This could be the first generation where I don't buy or own a single physical game for a console. It seems weird, and I know I'm not a representative case here, but I know I also won't be alone. A ton of people like the convenience of digital products, especially at launch when the prices will likely be the same as buying it in the store.
On the other hand, what's Christmas going to look like when few people buy physical games? GameStop does a brisk business in selling digital merchandise as gift cards, but do people want to unwrap download codes printed on cardboard? It feels like downloads and updates are going to take up most Christmas mornings this year, and the years moving forward. Welcome to the brave new world of digital.
Here's a question for you: Aren't we already most of the way there? Free-to-play is a big deal, and it's not like that boxed copy of World of WarCraft that may be on your shelf is worth anything.
Andrew's brain problems
I love my collection of physical games, but you're totally right that I'd never even think about the fact that StarCraft 2, a game I've played for thousands of hours, isn't in there. Or League of Legends. Or World of Warcraft. Or Super Street Fighter IV. Or basically any of the games I've spent the most time with and loved the most dearly over the past five years.
Something deep in my brain doesn't care about online games having a physical box. It recognizes that as pointless, but it doesn't recognize physical single-player games as being pointless. Perhaps it's because online-only games, regardless of whether there's a physical disc, are already beholden to the life of the servers. For instance, when I look at my collection I scoff a little bit at my Xbox copy of Rainbow Six 3: Black Arrow. It's a great game, but it doesn't exist anymore online.
So I think the variation in the way I think about it boils down to whether the game has a single-player, offline component. There's some logic there. The disc actually matters when there's a lasting product on it. LoL will eventually die regardless of whether it's stored on any discs.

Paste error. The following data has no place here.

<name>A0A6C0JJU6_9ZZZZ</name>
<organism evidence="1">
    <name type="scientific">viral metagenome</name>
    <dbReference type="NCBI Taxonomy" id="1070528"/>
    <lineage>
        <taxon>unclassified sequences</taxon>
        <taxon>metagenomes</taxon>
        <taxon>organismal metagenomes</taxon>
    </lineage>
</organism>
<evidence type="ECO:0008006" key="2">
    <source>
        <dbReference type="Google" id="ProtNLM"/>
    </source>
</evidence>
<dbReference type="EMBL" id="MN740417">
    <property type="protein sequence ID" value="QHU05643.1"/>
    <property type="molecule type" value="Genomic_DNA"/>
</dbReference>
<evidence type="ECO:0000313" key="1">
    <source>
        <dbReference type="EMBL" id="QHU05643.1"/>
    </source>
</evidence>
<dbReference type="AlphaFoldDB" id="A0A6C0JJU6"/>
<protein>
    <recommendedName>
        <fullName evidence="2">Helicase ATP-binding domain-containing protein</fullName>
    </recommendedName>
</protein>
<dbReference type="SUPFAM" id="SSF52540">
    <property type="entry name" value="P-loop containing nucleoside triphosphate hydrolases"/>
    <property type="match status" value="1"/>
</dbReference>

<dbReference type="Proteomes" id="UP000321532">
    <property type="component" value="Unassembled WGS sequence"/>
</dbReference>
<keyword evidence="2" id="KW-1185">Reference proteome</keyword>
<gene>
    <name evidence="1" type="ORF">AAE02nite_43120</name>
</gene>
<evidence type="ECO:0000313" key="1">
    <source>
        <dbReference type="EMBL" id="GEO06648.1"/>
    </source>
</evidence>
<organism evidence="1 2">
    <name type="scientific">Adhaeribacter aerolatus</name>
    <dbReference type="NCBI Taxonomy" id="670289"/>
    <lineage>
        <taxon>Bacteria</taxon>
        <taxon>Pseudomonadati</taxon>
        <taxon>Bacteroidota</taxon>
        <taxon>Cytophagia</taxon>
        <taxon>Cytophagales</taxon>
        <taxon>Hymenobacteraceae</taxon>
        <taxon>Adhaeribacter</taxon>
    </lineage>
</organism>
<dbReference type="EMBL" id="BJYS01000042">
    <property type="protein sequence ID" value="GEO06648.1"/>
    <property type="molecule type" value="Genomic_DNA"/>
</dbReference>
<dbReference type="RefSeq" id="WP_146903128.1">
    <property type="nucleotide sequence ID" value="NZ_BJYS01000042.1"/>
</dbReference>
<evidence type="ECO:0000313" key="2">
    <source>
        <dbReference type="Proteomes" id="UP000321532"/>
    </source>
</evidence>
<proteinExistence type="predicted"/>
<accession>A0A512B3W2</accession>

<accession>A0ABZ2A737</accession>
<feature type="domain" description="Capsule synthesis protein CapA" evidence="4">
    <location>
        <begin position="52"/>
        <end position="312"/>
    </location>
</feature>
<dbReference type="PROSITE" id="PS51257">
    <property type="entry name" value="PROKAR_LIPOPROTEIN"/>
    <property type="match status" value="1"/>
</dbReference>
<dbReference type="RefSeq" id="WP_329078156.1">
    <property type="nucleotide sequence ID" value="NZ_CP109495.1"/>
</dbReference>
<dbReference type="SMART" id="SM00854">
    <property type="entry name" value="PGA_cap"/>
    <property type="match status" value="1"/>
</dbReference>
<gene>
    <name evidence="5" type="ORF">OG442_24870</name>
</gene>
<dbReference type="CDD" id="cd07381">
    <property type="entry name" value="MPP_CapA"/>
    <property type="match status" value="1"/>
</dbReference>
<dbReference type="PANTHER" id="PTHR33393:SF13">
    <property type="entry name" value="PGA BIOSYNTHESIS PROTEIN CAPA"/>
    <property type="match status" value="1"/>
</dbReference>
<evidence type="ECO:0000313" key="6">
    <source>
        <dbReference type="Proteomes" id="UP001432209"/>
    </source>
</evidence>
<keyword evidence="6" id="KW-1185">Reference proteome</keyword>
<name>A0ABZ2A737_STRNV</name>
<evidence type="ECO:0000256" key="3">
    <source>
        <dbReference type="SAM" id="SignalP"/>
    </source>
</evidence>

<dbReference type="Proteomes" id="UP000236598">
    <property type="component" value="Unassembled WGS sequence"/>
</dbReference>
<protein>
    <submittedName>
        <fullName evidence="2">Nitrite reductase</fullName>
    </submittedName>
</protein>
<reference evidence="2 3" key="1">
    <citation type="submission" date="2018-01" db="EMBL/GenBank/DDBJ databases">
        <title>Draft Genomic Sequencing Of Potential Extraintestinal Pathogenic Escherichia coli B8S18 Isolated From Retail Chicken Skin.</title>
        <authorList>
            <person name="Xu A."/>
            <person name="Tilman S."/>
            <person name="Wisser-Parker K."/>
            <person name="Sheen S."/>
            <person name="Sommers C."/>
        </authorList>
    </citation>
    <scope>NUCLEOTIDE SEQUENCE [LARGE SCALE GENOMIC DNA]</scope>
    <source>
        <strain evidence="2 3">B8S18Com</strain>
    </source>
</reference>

It's always going to be a little bit different with PC games anyway simply because PC game packaging was so mindblowingly horrible for so many years. They made it all but impossible to keep the packaging of those games. I think part of the reason digital distribution and storage of PC games was so widely accepted is because it was an improvement for many people. In console games that's not necessarily the case.
I think that in the end I'm going to start forcing myself to switch to digital. I'd rather we stopped using so much plastic to package games anyway, so it appeals to me for a number of reasons.
You've mentioned that you're already on board with this, and that it's only a matter of time before the rest of the industry comes along for the ride as well. My final question to you is: how long do you think all of that will take? Just look at the music business. Ten years after iTunes essentially took over the business we still have large CD sections in big box retailers.
Ben's crystal ball
Well, first off, you're insane. The older, giant boxes that PC games used to come in were incredible. Do you remember the box for Spectre? How did retailers even stock that shit? There was something neat about how crazy some publishers got with their packaging. I miss that stuff.
To answer your question, we're a long way from 100 percent digital. The percentage of players who don't buy physical games is going to leap up during the next generation, but reliable Internet without caps simply isn't available everywhere, and when the size of these games isn't going to get much smaller. For many people, buying the game is going to be a faster, more economical solution for some time.
For the entire industry to go digital you'd have to have ubiquitous, fast, inexpensive Internet over the world, and that's not going to happen for a long time, if ever. There may always be a market for games sold on physical media, even if that market shrinks year after year. There's also the cost of storage; the games have to live somewhere, and if you buy a ton of games you're going to fill up even the most generous hard drive at some point.
So you need vastly improved Internet coverage, storage that's so cheap that it's basically free, and players who don't mind not having a product to hold. We're not close, but we're inching towards the eventuality. My collection of games, and the shelves it takes up, will be a story my kids tell their kids, and it's going to sound as antiquated as rotary telephones or card catalogs.